always knew when the audience was predominantly an American tourist audience, because they
behaved like Americans (LAUGHTER), which means, if they really liked it, they really let you
know! And not to knock British audiences, but there is a reserve, and as we’re all
British-born people here – No.
No, you’re not! No, American-born! Sorry, Zoë. There, I’ve got it all wrong. Yeah,
of course, I know that! There is a sort of, you know, “Well, let’s not get too excited
here. We’ve paid our money. The seat’s a bit narrow. We’re really enjoying it.
It was very good.” (LAUGHTER) Just a bit, do you know? And then – but American audience,
I love playing. I mean, I’ve – really in the last thirty years, I’ve played far
more over here. And if they like it, they really like it. If they don’t like it, they
walk! (LAUGHTER) And that – you know, the great thing is, “Nobody walked out today!”
I mean, you know you’re doing a good job. (LAUGHTER) Yeah, it’s good.
But I’ve rarely finished a soliloquy in Shakespeare and had “Awesome!” shouted
out. (LAUGHTER) Whereas, at DIRTY ROTTEN SCOUNDRELS, we’ve had that at the end of a couple of
numbers. (DOES AN AMERICAN ACCENT) Awesome! (LAUGHTER)
We’ve had a funny thing in THE IMPORTANCE OF BEING EARNEST, in Los Angeles, where we
would have a lot – we had a lot of students come. And at the moment when we’ve finally
discovered who Earnest/Jack is, and Gwendolyn says – is very, suddenly very worried, she
says, “My own! But what own are you?” And invariably, they’d yell, “Cousins!”
(LAUGHTER) So it was wonderful. And they were so right!
Yes, too smart. Yes!
I read somewhere, Eileen, that you had said that you wanted to do DOUBT here, which – and
you replaced Cherry Jones, because it’s a play that would never be done in London.
Is that a misquote? Yes, it’s a bit of a moot point at the moment
altogether. Yes, every English person who’s come to see it averagely hasn’t liked it.
And I always seem to be (LAUGHS) in plays about sex (LAUGHTER FROM THE PANEL), and then
you get in a very different situation, like the first play I did on Broadway, THE KILLING
OF SISTER GEORGE. They were truly shocked, the audience then. But the wonderful thing
is, yes, the British are not just reserved, they’re embarrassed. Now, in England, they
were too embarrassed to make any noises of shock. But here, they actually gasped. And
the wonderful thing is, in DOUBT, they gasp at the thought of what the priest might be
doing to the boy. And I don’t think the British would care a damn what the priest
was doing to the boy. Nnnn-nnh. (SHAKES HER HEAD)
We don’t have Catholics – we don’t have that many Catholics. Don’t forget, (LAUGHS)
we were the ones who became Protestants! (ZOË LAUGHS) We’re not overwhelmed with Catholic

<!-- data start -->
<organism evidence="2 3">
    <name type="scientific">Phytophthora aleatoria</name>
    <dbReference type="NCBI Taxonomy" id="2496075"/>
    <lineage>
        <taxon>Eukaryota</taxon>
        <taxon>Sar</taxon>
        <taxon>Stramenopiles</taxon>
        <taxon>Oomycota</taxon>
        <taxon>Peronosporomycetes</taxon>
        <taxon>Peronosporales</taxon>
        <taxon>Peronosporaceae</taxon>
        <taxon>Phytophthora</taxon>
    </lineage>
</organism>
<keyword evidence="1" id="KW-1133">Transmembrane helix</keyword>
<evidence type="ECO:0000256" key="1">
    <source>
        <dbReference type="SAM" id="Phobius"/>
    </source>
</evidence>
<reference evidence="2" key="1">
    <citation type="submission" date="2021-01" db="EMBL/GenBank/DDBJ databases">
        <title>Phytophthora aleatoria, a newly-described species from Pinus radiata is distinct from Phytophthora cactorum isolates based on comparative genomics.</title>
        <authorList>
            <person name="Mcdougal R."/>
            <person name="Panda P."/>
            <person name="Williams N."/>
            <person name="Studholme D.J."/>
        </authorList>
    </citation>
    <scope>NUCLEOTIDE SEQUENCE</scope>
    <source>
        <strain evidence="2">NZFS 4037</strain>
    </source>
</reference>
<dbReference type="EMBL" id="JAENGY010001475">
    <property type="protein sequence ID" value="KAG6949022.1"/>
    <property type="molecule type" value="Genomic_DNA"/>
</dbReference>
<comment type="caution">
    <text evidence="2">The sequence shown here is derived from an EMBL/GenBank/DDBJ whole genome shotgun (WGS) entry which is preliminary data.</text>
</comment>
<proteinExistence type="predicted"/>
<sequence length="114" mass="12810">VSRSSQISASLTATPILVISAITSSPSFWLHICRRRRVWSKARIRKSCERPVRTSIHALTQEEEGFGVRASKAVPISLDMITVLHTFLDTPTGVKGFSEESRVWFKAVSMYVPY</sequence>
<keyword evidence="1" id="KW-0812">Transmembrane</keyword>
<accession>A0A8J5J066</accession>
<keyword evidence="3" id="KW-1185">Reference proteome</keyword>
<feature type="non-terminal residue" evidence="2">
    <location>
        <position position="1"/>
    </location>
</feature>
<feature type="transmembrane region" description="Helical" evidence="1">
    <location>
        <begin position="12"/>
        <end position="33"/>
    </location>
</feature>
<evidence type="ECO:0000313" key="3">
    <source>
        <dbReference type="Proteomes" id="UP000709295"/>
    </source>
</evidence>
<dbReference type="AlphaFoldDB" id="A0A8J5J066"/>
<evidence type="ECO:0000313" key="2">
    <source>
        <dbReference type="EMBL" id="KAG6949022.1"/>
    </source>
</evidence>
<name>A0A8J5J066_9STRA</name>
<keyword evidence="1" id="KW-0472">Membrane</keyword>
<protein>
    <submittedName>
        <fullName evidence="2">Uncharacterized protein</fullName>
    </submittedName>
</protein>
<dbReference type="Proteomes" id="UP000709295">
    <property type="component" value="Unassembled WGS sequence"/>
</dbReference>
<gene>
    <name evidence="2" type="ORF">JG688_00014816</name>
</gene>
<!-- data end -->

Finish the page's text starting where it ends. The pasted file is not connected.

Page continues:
schools. We don’t have – I mean, every time you come to the stage door, somebody
says to me, “Oh, I had a teacher just like you!”
And, I mean, the fun – I mean, I think it’s huge fun, the difference in the audience.
I find it much bigger than everybody else seems to find, because I mean, yesterday,
somebody in the audience, when Ron [Eldard] was speaking to me and getting very angry
with me, they shouted out, “Kill her! Kill her!” (LAUGHTER) And they said it twice.
And sometimes I get booed at the curtain call, which I love! (LAUGHTER) I mean, they take
it – So, you’ve done your job right!
Yes, but they do take it much more seriously. But we used to get that – I mean, I don’t
think – it’s, at times, peculiar to America. But we used to get it in Liverpool, when we
were playing to audiences in the seventies, which were a less sophisticated – certainly,
it wasn’t a London audience, but it was a less sophisticated audience that we were
attracting into the theatre at the Everyman [Theatre]. And they would shout out, I mean,
kill me was a shout that would go up. And it was again to do with Catholic and Protestant.
And I was playing a Protestant figure in a John McGraw (PH) play, who got beaten up by
two thugs on the stage. And there were nights of “Kill him! Kill him!” For real!
And also, I didn’t do THE GOAT here, I never saw it here, but I did do it in London. And
from what I could gather, they were very different sensibilities here than in London, where the
London audience was certainly less prepared to walk out and be shocked. Whereas, I gather
in New York, it was much more active (LAUGHS). They didn’t want to know. It was a slightly
more prudish view of it. But I found that the London response, across the board with